Profile of the Week: Journeys from Home Montana – “Better Health through Walking and Bicycling”

“Better Health Through Walking and Bicycling” is organized by Journeys from Home Montana. This particular collection of in-school and out-of-school programs conducts workshops for community members, teachers and bicycle advocates directed at making the community more friendly to walking and bicycling.

Journeys From Home Montana (JFHM) promotes living an active healthy lifestyle.  We encourage communities to become pedestrian and bicycle friendly by offering tools, techniques and mentoring to meet that objective. The core of our work is done on the ground with teachers, parents, advocates and children; face to face in small communities conducting seminars, workshops and on-line classes.

 JFHM communicates through their website and their Facebook page

 Purpose

  • To give children the skills necessary to become competent, predictable, and comfortable on their route to school.
  •  To give parents the confidence to allow children to travel freely in their community.

The Task

Provide children and youth with the experiences necessary to acquire the tools and knowledge that will allow them to travel safely and predictably under their own power in their own community.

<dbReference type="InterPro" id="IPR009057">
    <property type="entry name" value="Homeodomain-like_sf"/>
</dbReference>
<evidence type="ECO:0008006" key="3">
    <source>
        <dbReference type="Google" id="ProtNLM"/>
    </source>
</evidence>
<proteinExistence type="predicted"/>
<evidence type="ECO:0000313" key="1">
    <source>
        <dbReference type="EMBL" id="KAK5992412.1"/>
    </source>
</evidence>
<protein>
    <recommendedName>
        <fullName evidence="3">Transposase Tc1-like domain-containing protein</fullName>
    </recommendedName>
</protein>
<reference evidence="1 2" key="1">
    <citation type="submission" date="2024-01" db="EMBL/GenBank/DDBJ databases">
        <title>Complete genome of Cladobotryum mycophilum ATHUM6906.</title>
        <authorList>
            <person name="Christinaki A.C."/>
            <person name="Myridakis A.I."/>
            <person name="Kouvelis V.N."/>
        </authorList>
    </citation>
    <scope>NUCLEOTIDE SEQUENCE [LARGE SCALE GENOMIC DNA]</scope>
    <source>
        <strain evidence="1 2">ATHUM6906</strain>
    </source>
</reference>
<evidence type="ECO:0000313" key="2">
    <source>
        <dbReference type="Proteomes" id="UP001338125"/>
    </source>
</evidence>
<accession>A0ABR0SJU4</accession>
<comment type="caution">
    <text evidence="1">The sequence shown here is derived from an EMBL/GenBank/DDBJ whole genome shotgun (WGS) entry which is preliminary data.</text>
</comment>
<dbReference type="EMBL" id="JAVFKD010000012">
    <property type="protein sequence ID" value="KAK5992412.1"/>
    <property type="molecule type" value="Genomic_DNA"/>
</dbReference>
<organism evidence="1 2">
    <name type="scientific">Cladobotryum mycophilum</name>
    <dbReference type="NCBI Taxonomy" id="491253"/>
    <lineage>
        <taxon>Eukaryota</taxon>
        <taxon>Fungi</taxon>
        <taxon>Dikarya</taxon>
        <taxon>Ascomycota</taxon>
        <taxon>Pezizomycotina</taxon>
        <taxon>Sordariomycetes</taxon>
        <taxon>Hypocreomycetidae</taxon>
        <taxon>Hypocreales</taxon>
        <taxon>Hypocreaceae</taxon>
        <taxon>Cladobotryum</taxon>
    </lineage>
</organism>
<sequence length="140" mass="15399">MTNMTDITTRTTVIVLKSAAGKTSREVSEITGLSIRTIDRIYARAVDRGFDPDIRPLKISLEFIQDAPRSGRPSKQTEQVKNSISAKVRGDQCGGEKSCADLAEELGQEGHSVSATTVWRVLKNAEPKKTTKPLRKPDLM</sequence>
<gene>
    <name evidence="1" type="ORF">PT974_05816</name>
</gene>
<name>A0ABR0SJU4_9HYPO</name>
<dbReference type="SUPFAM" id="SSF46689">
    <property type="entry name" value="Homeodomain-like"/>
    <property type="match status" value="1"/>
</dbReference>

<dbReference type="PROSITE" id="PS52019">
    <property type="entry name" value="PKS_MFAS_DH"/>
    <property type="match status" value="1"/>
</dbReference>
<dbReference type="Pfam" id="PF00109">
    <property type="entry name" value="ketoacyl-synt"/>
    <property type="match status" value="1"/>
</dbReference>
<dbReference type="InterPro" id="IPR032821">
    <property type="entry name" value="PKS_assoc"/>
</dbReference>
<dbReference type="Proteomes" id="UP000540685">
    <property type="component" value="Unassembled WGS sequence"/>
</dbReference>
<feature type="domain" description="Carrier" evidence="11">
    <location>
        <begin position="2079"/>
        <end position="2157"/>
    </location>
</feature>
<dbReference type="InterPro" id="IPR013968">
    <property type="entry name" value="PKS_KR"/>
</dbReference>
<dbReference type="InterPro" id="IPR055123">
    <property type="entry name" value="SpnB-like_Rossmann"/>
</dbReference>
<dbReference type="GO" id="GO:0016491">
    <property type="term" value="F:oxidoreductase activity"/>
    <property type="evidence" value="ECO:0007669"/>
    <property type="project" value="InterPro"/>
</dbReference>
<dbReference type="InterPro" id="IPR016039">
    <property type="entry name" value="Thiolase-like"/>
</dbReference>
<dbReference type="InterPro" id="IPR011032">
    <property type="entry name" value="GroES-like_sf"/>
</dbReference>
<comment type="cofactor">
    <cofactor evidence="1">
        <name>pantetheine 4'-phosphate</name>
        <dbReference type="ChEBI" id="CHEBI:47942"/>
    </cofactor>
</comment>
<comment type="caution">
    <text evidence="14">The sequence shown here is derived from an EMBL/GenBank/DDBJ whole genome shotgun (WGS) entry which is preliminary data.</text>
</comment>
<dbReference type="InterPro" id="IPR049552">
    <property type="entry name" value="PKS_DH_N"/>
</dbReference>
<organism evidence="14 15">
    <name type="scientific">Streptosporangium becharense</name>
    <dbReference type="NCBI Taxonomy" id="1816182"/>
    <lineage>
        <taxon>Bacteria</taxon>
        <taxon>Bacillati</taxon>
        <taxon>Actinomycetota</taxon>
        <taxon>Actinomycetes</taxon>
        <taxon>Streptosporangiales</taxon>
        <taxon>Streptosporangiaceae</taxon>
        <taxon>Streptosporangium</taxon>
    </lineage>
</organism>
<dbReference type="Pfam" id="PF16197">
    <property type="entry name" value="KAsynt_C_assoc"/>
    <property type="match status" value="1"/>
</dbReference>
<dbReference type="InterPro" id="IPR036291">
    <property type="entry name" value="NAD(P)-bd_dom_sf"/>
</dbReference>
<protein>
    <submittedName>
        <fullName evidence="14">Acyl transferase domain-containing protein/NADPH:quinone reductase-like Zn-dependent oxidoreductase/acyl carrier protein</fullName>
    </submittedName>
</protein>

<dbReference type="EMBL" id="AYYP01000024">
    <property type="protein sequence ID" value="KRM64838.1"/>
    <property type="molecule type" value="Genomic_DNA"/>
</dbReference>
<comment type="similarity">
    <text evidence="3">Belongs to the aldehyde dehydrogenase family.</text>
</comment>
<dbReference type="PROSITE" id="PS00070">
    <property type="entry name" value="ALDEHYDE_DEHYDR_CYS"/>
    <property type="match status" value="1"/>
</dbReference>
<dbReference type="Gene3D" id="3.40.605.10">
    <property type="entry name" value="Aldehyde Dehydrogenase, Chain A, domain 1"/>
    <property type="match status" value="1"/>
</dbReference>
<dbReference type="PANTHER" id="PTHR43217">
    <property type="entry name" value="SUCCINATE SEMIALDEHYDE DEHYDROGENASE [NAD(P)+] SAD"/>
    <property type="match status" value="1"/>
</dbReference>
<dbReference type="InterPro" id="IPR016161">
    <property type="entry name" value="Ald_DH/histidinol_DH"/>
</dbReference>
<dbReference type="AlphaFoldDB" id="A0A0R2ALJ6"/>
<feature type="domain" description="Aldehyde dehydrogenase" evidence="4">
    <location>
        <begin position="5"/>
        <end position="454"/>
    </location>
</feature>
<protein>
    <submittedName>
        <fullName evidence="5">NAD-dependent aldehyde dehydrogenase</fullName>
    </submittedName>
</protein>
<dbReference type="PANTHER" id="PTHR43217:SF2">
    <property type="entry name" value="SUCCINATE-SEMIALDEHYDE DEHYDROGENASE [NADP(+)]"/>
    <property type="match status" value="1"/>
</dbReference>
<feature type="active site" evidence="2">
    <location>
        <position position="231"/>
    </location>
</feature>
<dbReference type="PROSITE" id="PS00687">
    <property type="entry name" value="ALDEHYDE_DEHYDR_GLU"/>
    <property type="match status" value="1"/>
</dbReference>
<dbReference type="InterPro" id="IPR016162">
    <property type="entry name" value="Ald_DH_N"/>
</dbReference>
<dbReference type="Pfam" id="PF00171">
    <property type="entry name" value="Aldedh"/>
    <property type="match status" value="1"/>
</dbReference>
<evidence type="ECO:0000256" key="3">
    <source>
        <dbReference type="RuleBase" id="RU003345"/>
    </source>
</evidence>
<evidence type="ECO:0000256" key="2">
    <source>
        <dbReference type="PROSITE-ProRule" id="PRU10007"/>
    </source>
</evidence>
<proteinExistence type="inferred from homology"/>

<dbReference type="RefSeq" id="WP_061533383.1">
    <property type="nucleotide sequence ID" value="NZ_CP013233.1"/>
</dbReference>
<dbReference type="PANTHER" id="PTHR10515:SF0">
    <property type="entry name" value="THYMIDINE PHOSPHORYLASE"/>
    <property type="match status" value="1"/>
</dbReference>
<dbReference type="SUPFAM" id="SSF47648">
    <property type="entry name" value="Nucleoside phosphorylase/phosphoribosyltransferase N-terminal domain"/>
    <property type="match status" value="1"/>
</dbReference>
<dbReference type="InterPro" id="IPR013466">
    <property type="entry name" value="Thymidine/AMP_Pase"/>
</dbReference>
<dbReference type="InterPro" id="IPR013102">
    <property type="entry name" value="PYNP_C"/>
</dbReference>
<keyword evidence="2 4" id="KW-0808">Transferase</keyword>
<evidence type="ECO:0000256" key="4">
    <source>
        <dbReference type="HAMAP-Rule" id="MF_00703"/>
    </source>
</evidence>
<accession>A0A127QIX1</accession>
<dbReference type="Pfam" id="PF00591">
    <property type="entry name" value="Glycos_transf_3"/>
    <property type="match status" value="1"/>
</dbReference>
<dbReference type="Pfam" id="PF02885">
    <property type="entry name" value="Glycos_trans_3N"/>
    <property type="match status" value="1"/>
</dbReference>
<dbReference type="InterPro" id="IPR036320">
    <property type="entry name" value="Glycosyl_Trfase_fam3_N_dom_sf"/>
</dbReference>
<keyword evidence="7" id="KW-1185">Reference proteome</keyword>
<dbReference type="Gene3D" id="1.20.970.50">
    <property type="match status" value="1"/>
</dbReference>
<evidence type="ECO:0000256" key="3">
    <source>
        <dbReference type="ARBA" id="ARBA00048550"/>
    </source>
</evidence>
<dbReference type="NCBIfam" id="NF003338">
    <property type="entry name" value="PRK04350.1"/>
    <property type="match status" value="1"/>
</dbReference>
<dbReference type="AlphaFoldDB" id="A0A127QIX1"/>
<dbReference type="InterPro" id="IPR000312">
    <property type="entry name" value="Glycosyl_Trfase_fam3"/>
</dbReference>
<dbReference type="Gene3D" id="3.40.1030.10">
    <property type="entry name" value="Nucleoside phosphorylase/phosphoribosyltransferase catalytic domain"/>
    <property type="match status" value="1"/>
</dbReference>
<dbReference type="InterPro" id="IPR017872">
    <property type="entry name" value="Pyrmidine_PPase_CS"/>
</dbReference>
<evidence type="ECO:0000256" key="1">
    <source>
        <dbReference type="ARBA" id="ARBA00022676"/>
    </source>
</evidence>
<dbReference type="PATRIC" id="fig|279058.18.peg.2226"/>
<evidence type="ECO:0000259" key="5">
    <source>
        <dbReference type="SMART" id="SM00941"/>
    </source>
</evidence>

The Vision 

We envision all children living and learning in a loving, least restrictive environment.  We recognize children as intelligent individuals.  We see children empowered by the opportunity to make choices and gain knowledge through guided discovery.  Our hope is that all children have opportunity for a happy and healthful childhood that will lead to a meaningful and productive adulthood.

The Mission 

We, as responsible caring adults, will study all available information regarding the development and education of children.  We will work diligently to provide the opportunities and experiences that allow youth to mature independently.

The People

We are a multi-generational group of educators, designers and filmmakers that are pro-active and solution based. Our passion and specialty is the prevention of traffic related childhood injury. Since the 1970’s we have been developing and implementing countermeasure procedures to educate children, parents, teachers, law enforcement personnel and total communities. We are in the beta testing stages of the next generation of materials. These new materials are brought forward by the children (now adults with kids) that were involved and trained with the original program. This next generation of developers offers tools and experiences never before imagined in an injury prevention program. They have survived their Journeys from Home and share a committed appreciation for quality education. It is their experiences and observations that make this new generation of materials come to life.

Deliverables

At the completion of this initial effort “Journeys From Home Montana” will hold and maintain a web site that contains immediate access to international research and recommendations to maintain a sustainable non-motorized community transportation plan.